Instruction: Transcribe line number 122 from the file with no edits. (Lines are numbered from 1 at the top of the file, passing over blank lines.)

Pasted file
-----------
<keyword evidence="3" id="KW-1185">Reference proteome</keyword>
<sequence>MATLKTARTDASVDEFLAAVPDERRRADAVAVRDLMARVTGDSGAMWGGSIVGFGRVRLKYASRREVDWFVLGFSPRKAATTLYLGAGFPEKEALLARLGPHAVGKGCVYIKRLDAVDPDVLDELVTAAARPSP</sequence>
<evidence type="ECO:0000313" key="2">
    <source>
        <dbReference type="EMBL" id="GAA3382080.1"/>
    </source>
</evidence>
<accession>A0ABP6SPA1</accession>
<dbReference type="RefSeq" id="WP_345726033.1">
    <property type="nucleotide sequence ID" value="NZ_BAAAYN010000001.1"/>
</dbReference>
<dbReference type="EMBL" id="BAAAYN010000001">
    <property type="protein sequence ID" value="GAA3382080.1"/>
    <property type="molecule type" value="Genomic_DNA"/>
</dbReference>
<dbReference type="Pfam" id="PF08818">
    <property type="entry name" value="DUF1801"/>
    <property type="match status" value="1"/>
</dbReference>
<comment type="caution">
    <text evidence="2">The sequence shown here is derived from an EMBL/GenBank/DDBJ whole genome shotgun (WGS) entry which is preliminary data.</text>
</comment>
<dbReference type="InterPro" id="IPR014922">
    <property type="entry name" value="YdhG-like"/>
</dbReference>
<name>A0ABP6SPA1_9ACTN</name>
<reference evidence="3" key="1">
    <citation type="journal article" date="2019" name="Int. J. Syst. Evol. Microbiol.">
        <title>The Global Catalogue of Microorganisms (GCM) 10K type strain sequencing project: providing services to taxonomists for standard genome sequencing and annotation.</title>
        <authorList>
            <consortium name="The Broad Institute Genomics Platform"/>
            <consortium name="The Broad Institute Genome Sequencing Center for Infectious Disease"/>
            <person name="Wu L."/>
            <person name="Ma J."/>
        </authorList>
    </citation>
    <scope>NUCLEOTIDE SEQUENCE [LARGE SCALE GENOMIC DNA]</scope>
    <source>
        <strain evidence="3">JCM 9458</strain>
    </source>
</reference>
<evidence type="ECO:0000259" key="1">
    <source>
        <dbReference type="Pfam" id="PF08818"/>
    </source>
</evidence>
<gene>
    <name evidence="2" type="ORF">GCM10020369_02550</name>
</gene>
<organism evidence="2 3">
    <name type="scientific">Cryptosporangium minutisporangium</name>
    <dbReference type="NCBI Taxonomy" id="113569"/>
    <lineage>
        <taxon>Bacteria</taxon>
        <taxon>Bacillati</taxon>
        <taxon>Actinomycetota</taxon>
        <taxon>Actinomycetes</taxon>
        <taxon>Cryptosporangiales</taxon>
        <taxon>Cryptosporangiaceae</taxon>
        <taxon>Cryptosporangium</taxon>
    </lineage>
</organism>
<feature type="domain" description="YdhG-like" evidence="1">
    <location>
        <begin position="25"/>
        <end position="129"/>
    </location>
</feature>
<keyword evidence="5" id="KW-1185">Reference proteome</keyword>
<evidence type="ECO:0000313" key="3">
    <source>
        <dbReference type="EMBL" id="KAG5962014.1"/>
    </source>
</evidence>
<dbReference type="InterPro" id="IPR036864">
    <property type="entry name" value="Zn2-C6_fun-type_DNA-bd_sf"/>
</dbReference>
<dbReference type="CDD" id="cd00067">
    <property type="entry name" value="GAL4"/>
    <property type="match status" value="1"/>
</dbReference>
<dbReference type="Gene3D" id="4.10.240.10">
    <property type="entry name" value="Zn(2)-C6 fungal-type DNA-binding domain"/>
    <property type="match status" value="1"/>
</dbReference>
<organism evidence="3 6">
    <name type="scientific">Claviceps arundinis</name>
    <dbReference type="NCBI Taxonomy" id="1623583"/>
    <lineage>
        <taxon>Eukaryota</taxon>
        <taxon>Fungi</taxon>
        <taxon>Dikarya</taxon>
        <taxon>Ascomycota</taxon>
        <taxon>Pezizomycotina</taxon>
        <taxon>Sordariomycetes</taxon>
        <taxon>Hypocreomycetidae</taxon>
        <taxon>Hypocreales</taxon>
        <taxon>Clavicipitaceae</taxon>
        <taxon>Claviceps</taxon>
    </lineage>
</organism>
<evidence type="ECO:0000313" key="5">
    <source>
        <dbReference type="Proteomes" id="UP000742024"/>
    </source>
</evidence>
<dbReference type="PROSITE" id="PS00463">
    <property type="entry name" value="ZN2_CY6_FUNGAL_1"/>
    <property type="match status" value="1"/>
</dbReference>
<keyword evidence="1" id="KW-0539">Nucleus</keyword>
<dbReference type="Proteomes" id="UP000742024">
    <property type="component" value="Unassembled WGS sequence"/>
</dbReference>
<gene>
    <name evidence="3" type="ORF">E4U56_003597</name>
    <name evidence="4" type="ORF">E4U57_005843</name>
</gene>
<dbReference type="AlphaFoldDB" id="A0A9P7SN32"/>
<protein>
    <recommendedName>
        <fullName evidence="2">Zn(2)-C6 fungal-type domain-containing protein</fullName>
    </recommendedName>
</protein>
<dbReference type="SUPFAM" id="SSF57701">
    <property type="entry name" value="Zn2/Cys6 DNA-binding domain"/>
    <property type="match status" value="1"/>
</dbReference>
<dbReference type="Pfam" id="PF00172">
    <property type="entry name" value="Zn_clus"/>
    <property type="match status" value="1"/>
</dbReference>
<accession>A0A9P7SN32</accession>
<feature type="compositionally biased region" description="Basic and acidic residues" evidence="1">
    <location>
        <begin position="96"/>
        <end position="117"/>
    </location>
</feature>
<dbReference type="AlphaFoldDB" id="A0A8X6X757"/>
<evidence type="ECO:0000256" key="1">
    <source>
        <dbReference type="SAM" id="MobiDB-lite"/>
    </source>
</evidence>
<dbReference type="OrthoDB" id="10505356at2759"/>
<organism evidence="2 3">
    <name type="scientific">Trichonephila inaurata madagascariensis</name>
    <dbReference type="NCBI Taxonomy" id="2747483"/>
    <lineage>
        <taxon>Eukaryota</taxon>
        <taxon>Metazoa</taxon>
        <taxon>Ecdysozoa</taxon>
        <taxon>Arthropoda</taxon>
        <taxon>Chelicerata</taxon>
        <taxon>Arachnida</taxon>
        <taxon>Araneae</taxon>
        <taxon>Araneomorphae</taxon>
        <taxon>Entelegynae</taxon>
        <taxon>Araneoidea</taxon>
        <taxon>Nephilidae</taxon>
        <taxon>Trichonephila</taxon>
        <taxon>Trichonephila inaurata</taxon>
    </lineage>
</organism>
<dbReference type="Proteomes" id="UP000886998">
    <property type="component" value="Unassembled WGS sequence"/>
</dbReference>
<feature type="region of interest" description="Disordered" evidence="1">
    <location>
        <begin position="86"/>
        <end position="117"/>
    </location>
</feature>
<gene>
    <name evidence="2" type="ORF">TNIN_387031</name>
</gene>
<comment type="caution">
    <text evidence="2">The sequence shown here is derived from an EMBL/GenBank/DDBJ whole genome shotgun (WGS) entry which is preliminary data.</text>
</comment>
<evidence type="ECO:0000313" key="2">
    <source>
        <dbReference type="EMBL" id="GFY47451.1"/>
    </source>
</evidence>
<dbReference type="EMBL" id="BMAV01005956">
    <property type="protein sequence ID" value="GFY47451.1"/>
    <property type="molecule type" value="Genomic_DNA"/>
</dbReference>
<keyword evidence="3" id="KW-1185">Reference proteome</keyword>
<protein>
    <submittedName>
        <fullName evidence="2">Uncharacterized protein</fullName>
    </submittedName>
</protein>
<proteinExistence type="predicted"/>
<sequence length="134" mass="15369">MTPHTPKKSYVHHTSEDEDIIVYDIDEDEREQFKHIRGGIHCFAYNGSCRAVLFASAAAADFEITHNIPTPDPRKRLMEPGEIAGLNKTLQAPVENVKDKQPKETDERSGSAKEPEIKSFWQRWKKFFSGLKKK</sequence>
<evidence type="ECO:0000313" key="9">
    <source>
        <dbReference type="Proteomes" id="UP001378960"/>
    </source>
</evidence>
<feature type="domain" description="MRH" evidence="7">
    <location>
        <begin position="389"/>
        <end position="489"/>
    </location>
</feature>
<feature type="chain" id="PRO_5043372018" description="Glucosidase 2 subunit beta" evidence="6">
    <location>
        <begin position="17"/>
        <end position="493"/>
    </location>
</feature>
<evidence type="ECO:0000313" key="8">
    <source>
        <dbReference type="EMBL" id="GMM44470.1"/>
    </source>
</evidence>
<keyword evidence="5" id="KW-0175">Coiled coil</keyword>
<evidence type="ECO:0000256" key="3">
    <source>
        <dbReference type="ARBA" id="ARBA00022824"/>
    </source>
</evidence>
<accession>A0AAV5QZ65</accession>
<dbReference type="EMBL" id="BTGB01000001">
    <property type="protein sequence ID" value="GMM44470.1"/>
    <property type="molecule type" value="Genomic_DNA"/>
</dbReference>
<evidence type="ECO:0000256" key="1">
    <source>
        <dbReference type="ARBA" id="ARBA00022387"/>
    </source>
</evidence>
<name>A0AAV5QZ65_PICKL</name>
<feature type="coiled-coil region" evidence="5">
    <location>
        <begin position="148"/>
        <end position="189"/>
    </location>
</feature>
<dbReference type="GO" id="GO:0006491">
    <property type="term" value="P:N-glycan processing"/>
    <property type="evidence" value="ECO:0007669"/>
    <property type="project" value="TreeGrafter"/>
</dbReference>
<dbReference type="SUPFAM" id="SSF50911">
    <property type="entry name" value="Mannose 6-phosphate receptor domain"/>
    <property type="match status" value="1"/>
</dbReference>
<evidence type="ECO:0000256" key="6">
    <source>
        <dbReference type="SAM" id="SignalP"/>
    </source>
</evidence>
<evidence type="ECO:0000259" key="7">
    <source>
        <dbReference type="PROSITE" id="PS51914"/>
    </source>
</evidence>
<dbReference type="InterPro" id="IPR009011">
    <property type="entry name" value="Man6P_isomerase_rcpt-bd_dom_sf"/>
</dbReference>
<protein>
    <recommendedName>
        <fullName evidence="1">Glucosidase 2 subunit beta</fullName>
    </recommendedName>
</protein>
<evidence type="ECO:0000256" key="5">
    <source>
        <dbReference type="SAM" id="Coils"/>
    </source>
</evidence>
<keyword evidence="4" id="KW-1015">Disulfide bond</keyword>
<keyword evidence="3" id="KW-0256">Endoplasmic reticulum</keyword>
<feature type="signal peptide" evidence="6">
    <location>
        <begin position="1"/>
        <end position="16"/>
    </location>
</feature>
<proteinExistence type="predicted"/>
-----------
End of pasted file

        <fullName evidence="2">Zn(2)-C6 fungal-type domain-containing protein</fullName>